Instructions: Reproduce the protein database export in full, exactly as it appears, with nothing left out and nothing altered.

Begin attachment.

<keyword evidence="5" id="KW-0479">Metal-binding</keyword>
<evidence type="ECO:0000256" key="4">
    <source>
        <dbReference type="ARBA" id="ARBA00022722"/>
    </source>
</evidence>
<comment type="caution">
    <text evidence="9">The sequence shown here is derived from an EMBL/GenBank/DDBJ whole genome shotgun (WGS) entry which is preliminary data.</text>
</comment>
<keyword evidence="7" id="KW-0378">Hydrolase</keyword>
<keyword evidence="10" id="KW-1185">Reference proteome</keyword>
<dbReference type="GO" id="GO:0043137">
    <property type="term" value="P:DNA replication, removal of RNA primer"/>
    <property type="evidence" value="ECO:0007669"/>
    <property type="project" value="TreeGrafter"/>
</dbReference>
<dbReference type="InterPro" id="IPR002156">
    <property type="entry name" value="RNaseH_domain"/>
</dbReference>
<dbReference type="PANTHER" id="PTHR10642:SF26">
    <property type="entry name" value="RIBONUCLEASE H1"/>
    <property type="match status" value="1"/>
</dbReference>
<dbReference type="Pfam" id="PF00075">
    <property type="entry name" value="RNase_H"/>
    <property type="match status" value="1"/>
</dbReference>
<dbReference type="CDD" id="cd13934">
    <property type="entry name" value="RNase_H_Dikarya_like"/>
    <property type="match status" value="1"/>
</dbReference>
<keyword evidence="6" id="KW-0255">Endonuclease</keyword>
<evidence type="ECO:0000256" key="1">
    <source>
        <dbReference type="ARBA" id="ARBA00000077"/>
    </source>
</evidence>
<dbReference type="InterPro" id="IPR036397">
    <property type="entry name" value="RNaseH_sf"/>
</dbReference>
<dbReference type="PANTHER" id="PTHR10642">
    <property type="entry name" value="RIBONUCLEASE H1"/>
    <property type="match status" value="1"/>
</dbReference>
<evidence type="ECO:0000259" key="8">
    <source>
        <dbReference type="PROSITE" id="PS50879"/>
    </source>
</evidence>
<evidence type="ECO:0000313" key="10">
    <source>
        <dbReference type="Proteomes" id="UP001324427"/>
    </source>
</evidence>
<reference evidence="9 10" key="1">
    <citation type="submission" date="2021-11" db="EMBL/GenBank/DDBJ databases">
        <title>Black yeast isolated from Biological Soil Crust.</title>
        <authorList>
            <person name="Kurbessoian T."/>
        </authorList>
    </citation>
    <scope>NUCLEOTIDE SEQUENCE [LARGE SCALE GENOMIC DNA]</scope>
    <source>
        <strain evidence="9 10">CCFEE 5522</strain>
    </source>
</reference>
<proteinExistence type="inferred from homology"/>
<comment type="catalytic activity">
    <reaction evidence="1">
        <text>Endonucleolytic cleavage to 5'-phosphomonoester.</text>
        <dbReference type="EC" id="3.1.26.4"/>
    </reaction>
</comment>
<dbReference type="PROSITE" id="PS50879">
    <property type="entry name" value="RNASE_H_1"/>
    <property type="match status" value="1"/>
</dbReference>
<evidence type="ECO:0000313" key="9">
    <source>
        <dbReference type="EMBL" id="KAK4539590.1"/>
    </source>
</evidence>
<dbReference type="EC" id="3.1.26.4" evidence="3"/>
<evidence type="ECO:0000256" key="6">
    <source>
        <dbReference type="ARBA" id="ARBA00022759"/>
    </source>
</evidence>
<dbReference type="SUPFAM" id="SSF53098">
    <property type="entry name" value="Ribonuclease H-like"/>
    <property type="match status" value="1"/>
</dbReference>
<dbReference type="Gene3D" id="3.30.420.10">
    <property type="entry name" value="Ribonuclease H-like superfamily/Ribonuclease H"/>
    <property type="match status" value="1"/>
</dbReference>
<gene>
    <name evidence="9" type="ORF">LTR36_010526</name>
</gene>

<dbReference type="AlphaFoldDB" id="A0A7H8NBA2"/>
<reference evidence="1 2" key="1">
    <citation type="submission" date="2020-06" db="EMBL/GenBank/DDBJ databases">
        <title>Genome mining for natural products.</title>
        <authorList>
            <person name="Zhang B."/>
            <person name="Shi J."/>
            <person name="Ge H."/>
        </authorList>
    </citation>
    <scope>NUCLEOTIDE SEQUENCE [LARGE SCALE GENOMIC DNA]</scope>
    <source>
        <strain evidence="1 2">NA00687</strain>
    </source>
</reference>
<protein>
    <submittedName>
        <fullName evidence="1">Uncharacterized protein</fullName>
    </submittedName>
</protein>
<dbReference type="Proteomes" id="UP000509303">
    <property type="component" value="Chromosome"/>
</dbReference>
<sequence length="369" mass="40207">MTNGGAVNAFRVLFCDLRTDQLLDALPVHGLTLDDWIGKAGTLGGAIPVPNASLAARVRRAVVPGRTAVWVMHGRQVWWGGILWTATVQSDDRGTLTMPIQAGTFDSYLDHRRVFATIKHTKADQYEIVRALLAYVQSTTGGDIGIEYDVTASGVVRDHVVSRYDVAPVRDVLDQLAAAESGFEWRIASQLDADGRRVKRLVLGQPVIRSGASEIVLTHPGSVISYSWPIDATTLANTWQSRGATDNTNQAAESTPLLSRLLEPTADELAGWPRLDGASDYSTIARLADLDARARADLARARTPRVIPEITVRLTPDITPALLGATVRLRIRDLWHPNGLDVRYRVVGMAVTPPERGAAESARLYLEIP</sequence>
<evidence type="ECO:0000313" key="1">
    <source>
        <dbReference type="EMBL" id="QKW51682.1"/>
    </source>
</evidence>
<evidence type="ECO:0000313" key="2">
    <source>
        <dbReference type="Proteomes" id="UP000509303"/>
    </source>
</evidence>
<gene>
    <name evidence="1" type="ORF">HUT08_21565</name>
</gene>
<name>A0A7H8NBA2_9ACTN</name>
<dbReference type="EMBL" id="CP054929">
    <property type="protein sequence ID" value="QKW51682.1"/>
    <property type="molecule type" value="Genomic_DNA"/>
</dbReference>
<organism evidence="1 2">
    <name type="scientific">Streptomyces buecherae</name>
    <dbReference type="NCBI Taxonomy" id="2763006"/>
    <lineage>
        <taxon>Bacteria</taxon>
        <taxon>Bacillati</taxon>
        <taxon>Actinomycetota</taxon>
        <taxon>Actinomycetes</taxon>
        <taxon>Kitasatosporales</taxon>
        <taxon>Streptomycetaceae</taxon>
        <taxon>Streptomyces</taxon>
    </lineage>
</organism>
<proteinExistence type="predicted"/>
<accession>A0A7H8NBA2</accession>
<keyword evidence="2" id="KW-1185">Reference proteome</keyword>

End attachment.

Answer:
<keyword evidence="5" id="KW-0479">Metal-binding</keyword>
<evidence type="ECO:0000256" key="4">
    <source>
        <dbReference type="ARBA" id="ARBA00022722"/>
    </source>
</evidence>
<comment type="caution">
    <text evidence="9">The sequence shown here is derived from an EMBL/GenBank/DDBJ whole genome shotgun (WGS) entry which is preliminary data.</text>
</comment>
<keyword evidence="7" id="KW-0378">Hydrolase</keyword>
<keyword evidence="10" id="KW-1185">Reference proteome</keyword>
<dbReference type="GO" id="GO:0043137">
    <property type="term" value="P:DNA replication, removal of RNA primer"/>
    <property type="evidence" value="ECO:0007669"/>
    <property type="project" value="TreeGrafter"/>
</dbReference>
<dbReference type="InterPro" id="IPR002156">
    <property type="entry name" value="RNaseH_domain"/>
</dbReference>
<dbReference type="PANTHER" id="PTHR10642:SF26">
    <property type="entry name" value="RIBONUCLEASE H1"/>
    <property type="match status" value="1"/>
</dbReference>
<dbReference type="Pfam" id="PF00075">
    <property type="entry name" value="RNase_H"/>
    <property type="match status" value="1"/>
</dbReference>
<dbReference type="CDD" id="cd13934">
    <property type="entry name" value="RNase_H_Dikarya_like"/>
    <property type="match status" value="1"/>
</dbReference>
<keyword evidence="6" id="KW-0255">Endonuclease</keyword>
<evidence type="ECO:0000256" key="1">
    <source>
        <dbReference type="ARBA" id="ARBA00000077"/>
    </source>
</evidence>
<dbReference type="InterPro" id="IPR036397">
    <property type="entry name" value="RNaseH_sf"/>
</dbReference>
<dbReference type="PANTHER" id="PTHR10642">
    <property type="entry name" value="RIBONUCLEASE H1"/>
    <property type="match status" value="1"/>
</dbReference>
<evidence type="ECO:0000259" key="8">
    <source>
        <dbReference type="PROSITE" id="PS50879"/>
    </source>
</evidence>
<evidence type="ECO:0000313" key="10">
    <source>
        <dbReference type="Proteomes" id="UP001324427"/>
    </source>
</evidence>
<reference evidence="9 10" key="1">
    <citation type="submission" date="2021-11" db="EMBL/GenBank/DDBJ databases">
        <title>Black yeast isolated from Biological Soil Crust.</title>
        <authorList>
            <person name="Kurbessoian T."/>
        </authorList>
    </citation>
    <scope>NUCLEOTIDE SEQUENCE [LARGE SCALE GENOMIC DNA]</scope>
    <source>
        <strain evidence="9 10">CCFEE 5522</strain>
    </source>
</reference>
<proteinExistence type="inferred from homology"/>
<comment type="catalytic activity">
    <reaction evidence="1">
        <text>Endonucleolytic cleavage to 5'-phosphomonoester.</text>
        <dbReference type="EC" id="3.1.26.4"/>
    </reaction>
</comment>
<dbReference type="PROSITE" id="PS50879">
    <property type="entry name" value="RNASE_H_1"/>
    <property type="match status" value="1"/>
</dbReference>
<evidence type="ECO:0000313" key="9">
    <source>
        <dbReference type="EMBL" id="KAK4539590.1"/>
    </source>
</evidence>
<dbReference type="EC" id="3.1.26.4" evidence="3"/>
<evidence type="ECO:0000256" key="6">
    <source>
        <dbReference type="ARBA" id="ARBA00022759"/>
    </source>
</evidence>
<dbReference type="SUPFAM" id="SSF53098">
    <property type="entry name" value="Ribonuclease H-like"/>
    <property type="match status" value="1"/>
</dbReference>
<dbReference type="Gene3D" id="3.30.420.10">
    <property type="entry name" value="Ribonuclease H-like superfamily/Ribonuclease H"/>
    <property type="match status" value="1"/>
</dbReference>
<gene>
    <name evidence="9" type="ORF">LTR36_010526</name>
</gene>

<dbReference type="AlphaFoldDB" id="A0A7H8NBA2"/>
<reference evidence="1 2" key="1">
    <citation type="submission" date="2020-06" db="EMBL/GenBank/DDBJ databases">
        <title>Genome mining for natural products.</title>
        <authorList>
            <person name="Zhang B."/>
            <person name="Shi J."/>
            <person name="Ge H."/>
        </authorList>
    </citation>
    <scope>NUCLEOTIDE SEQUENCE [LARGE SCALE GENOMIC DNA]</scope>
    <source>
        <strain evidence="1 2">NA00687</strain>
    </source>
</reference>
<protein>
    <submittedName>
        <fullName evidence="1">Uncharacterized protein</fullName>
    </submittedName>
</protein>
<dbReference type="Proteomes" id="UP000509303">
    <property type="component" value="Chromosome"/>
</dbReference>
<sequence length="369" mass="40207">MTNGGAVNAFRVLFCDLRTDQLLDALPVHGLTLDDWIGKAGTLGGAIPVPNASLAARVRRAVVPGRTAVWVMHGRQVWWGGILWTATVQSDDRGTLTMPIQAGTFDSYLDHRRVFATIKHTKADQYEIVRALLAYVQSTTGGDIGIEYDVTASGVVRDHVVSRYDVAPVRDVLDQLAAAESGFEWRIASQLDADGRRVKRLVLGQPVIRSGASEIVLTHPGSVISYSWPIDATTLANTWQSRGATDNTNQAAESTPLLSRLLEPTADELAGWPRLDGASDYSTIARLADLDARARADLARARTPRVIPEITVRLTPDITPALLGATVRLRIRDLWHPNGLDVRYRVVGMAVTPPERGAAESARLYLEIP</sequence>
<evidence type="ECO:0000313" key="1">
    <source>
        <dbReference type="EMBL" id="QKW51682.1"/>
    </source>
</evidence>
<evidence type="ECO:0000313" key="2">
    <source>
        <dbReference type="Proteomes" id="UP000509303"/>
    </source>
</evidence>
<gene>
    <name evidence="1" type="ORF">HUT08_21565</name>
</gene>
<name>A0A7H8NBA2_9ACTN</name>
<dbReference type="EMBL" id="CP054929">
    <property type="protein sequence ID" value="QKW51682.1"/>
    <property type="molecule type" value="Genomic_DNA"/>
</dbReference>
<organism evidence="1 2">
    <name type="scientific">Streptomyces buecherae</name>
    <dbReference type="NCBI Taxonomy" id="2763006"/>
    <lineage>
        <taxon>Bacteria</taxon>
        <taxon>Bacillati</taxon>
        <taxon>Actinomycetota</taxon>
        <taxon>Actinomycetes</taxon>
        <taxon>Kitasatosporales</taxon>
        <taxon>Streptomycetaceae</taxon>
        <taxon>Streptomyces</taxon>
    </lineage>
</organism>
<proteinExistence type="predicted"/>
<accession>A0A7H8NBA2</accession>
<keyword evidence="2" id="KW-1185">Reference proteome</keyword>